Gurevich Fine Art proudly presents Nouvelle ‘peg II, the second annual exhibit of work from 2012’s graduates and post-graduates from the University of Manitoba’s School of Art. Nouvelle ‘peg II showcases the emerging voices in painting from June 8th to 22nd, 2012.
Gurevich Fine Art is pleased to include the unique vision of the developing artist into its collection of contemporary art. The selected artists have created work depicting the suspended state between community and independence. With focused skill and youthful confidence each artist explores their relationship with nature and industry in a digital age.
Nouvelle ‘peg was conceived by the gallery and is assisted by one of its noted artists, Cliff Eyland. A professor of painting at the School of Art, Eyland’s work is exhibited across Canada and internationally. Together they have selected Anna Robinson, Ashley Feduniw, Jillian Peters McGillvray, Kae Sasaki, Shannon Yascheshen and Gurpreet Sehra to represent the newest generation of artists in Winnipeg.
Nouvelle ‘peg II offers a diversity of images and ideas: from mediations on typewriters and trains to the lush landscapes of “hoser” art, viewers will be simultaneously seduced by the surface beauty and engaged by the complex narratives within each piece. Nouvelle ‘peg II promises an opportunity to catch a glimpse of what’s to come from Winnipeg’s latest electric contemporary artists.
Nouvelle ‘peg officially opens Friday June 8th, with a reception at 7 pm.
Winnipeg’s Gurevich Fine Art has put together a show of paintings by several artists who have just graduated from the University of Manitoba School of Art, along with work by one of the School’s current graduate students. The gallery has asked me to write a few words, and I am happy to do that.
Painting is a form of illustration these days, whether or not a work is photorealist or completely abstract. Illustration is a condition of contemporary painting because paintings are now seen as images first before they are seen in terms of their constituent materials or forms. Even a new abstract painting must account for itself as an image that makes reference to previous abstract paintings. Images are the ground zero of painting now, and images are illustrations, but in a sense they are “illustrations for nothing” since they are not commissioned but wholly the product of the artist’s imagination and skill. What these works illustrate is sometimes not so straightforward.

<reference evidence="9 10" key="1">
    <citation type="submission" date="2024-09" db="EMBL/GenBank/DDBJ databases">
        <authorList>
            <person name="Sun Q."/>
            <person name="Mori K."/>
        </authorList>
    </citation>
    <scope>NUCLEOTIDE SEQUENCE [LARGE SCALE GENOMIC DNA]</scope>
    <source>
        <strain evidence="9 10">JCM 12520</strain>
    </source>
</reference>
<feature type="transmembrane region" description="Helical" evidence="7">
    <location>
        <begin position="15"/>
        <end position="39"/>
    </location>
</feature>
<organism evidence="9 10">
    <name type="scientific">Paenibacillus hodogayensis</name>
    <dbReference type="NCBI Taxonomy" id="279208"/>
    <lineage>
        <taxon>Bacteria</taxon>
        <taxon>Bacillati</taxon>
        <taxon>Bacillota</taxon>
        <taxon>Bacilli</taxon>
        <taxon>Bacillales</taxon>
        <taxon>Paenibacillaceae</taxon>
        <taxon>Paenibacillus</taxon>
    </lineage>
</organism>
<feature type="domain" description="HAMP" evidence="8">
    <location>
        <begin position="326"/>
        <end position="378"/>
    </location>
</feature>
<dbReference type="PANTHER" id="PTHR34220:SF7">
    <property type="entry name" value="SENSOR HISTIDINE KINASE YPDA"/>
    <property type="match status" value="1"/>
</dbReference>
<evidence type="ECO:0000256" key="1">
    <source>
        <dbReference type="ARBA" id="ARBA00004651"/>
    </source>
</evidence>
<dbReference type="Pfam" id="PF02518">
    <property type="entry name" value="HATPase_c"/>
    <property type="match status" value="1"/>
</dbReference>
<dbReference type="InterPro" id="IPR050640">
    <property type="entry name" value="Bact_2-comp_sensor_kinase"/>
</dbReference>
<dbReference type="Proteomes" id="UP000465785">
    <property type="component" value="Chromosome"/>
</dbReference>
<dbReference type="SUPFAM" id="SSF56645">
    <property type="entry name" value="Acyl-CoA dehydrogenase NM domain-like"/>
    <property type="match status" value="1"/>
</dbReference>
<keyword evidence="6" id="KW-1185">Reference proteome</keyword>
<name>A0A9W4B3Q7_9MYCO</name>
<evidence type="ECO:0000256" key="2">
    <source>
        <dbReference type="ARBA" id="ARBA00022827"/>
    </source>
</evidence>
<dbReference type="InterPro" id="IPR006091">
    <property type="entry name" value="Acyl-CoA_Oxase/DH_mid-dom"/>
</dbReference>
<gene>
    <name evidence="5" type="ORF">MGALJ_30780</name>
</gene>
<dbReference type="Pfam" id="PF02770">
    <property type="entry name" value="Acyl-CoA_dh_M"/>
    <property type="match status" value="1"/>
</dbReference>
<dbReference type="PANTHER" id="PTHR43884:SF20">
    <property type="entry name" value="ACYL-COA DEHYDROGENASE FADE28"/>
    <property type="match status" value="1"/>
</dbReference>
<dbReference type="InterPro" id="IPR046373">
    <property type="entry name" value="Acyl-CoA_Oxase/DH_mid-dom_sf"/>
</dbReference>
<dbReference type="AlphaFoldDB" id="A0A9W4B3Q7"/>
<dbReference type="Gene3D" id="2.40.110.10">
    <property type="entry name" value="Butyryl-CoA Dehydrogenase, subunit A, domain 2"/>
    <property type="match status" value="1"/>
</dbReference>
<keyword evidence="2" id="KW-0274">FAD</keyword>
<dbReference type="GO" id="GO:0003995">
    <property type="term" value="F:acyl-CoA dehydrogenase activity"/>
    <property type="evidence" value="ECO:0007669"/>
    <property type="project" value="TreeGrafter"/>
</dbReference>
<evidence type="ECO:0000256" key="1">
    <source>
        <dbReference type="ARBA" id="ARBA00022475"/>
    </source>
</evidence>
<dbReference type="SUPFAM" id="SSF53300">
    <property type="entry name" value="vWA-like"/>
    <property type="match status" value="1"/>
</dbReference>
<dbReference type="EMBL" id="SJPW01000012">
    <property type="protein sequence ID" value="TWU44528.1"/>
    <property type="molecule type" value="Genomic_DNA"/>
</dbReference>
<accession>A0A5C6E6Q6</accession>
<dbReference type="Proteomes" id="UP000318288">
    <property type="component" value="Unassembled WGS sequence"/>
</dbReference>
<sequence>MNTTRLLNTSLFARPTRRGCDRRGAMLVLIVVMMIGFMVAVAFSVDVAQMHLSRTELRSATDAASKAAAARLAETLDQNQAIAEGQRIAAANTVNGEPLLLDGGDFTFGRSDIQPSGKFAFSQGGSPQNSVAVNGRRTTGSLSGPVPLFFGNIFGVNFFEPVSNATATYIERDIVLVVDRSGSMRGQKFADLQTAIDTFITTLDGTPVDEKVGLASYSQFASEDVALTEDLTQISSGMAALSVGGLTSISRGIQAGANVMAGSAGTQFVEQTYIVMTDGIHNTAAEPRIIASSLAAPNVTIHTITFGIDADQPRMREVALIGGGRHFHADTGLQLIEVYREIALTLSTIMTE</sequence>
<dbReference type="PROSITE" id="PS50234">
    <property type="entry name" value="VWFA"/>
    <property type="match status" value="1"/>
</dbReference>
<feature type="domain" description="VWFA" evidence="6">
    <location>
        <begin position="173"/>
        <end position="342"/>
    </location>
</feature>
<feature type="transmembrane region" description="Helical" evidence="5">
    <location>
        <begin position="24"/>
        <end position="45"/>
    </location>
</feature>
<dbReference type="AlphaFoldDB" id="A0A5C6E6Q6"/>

Anna Robinson and Ashley Feduniw are smoking buddies whose Art Barn studios faced each other for the last – their final – year at the School of Art. Both artists depict mechanical things in their paintings – typewriters, trains and hydro poles -- as if to confound our sense that we live in a purely digital age. Feduniw’s typewriter paintings and Robinson’s train cars and hydro poles harken back to a precisionist aesthetic of artists of the 1920s such as Charles Sheeler and Charles Demuth, art that celebrated the machine age. It is interesting to me that Feduniw and Robinson are preoccupied with the non-digital, the stubbornly physical and industrial realities that, indeed, have not disappeared into digital culture any more than have paint and canvas.
One way to look at Jill Peters’s recent painting is to place it within what by now is a hallowed tradition of “hoser” art, that is, art that revels in Canadian identity, landscape and rurality. Much of this recent painting, like Peters’s, falls within the stylistic orbit of the art superstar Peter Doig, however Peters’s work may simply share sources with Doig that include the Canadian wilderness, hunting and winter sports, things with which many Manitobans grow up.
Shannon Yashcheshen revives a collagist mode of painting reminiscent of early pop art – it might be more specifically called “photomontage” -- in which the seamless surfaces of commercial culture are restored to the source that is a torn paper collage. This is accomplished by means of re-rendering of an image in evenly applied paint. Yashcheshen also makes hyper-realistic paintings based on her own photographs. Her subject matter is almost invariably female, and her work enacts a value-added strategy by which an ordinary photo or a miniscule collage is blown up into a carefully made painting.
Kae Sasaki makes paintings that are hybrids of Japanese and European fairy tales. She paints in the format of traditional Japanese folding screens, but mixes up references to Grimm brothers and ancient Japanese stories that, however accessible as paintings, require special knowledge of their sources to fully appreciate. Like Ashley Feduniw and Shannon Yascheshen, she uses an impeccable realist technique as a given, but then fractures the imagery and the narratives.
Gurpreet Sehra is having a lot of fun lately making paint on fabric works that interrogate aspects of male Punjabi culture. She plays with feminine tropes across a western/Asian divide in a way that makes a lot of cross-dressing sense."
- Cliff Eyland is a Winnipeg artist